Panel Paper: Housing Assistance and Neighborhood Disadvantage in Families with Children

Friday, November 9, 2018
Jackson - Mezz Level (Marriott Wardman Park)

*Names in bold indicate Presenter

Sarah Gold, Princeton University


The public housing program provide rental assistance to about two million households in the United States and impact the neighborhoods to which families have access. Compared other low-income families’ neighborhoods, families with public housing typically live in neighborhoods with higher poverty rates and minority concentration. The effects of neighborhoods can persist across a range of outcomes including cognitive skills, academic achievement, and economic mobility.

This paper uses longitudinal data to examine the quality of neighborhoods to which families receiving public housing have access and whether neighborhood quality differs within families, depending on housing assistance receipt.


This project utilizes the Panel Study of Income Dynamics (PSID), a large, nationally representative panel survey of households in the United States. In addition to the detailed longitudinal data available in the PSID core, the PSID’s restricted-use Assisted Housing Database has matched standardized addresses for each family unit through 2009 to records of assisted housing to verify housing assistance receipt. Neighborhood characteristics are drawn from the Longitudinal Tract Database.

The study sample is limited to low-income, renter families with children born between 1970 and 1992. Families are categorized as low-income if their average income from the child’s birth to age 15 is at or below 50% of the area median income. Housing assistance at each wave is coded categorically (no assistance; public housing; other assistance). Both a continuous measure of neighborhood poverty and a combined measure of high census-tract level poverty and minority concentration are used as outcome variables.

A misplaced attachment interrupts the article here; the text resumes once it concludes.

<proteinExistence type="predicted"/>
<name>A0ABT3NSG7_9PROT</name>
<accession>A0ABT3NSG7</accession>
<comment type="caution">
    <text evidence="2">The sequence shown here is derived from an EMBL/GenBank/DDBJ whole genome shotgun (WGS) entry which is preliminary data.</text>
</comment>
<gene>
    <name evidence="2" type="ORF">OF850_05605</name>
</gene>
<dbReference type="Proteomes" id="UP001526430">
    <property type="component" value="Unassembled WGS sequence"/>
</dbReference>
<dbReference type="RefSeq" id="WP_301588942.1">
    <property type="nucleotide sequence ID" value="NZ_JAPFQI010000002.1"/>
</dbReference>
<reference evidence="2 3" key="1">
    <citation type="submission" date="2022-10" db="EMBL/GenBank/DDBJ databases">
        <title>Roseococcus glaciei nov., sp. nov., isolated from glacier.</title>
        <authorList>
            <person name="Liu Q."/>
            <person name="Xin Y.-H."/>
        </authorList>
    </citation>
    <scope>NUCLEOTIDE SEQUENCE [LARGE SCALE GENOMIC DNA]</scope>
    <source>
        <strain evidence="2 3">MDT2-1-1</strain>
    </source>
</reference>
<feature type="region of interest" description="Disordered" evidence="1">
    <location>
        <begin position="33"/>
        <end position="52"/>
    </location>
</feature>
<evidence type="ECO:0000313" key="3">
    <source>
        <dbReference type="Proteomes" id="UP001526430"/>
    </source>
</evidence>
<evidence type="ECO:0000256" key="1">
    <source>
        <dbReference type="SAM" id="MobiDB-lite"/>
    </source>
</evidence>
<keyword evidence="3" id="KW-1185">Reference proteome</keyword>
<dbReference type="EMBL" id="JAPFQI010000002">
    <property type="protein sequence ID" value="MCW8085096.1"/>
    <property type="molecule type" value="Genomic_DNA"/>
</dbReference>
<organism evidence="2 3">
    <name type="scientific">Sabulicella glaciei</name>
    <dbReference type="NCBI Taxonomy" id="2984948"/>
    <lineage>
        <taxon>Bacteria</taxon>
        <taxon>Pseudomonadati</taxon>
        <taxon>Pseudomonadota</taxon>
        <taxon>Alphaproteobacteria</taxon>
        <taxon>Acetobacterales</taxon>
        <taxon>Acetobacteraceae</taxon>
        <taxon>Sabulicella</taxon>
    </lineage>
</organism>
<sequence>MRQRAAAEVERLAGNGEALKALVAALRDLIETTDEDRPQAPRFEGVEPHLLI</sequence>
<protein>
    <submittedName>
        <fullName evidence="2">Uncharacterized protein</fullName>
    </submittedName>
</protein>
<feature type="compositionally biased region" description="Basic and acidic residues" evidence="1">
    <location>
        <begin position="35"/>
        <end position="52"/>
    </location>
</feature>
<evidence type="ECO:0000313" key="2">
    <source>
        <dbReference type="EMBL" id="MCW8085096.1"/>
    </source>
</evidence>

The associations between housing assistance and neighborhood disadvantage are explored, taking advantage of the panel nature of these data, and controlling for a comprehensive set of covariates at the individual-, family-, and household-levels. In all models, housing assistance is lagged by two years to address potential reverse causality. Associations of housing assistance type and neighborhood disadvantage are estimated using pooled cross-sections (n=6,348 with observations on 945 children) of the data and adjusting standard errors for clustering at the individual level. Individual fixed effects models are incorporated to address unobserved differences between those with and without housing assistance.


Results from both pooled cross-sectional and fixed effects models indicate that children living in public housing live in neighborhoods with higher poverty rates than low-income children without housing assistance (11.2 and 4.3 percentage points, respectively). Random effects models show that children living in public housing reside in neighborhoods that are 4.3 percentage points more racially and economically segregated that children not receiving housing assistance. The fixed effects models suggest that double segregation in which children living in public housing reside does not differ from the neighborhoods in which they lived without housing assistance.


These findings would suggest that neighborhood-level improvements be made around public housing.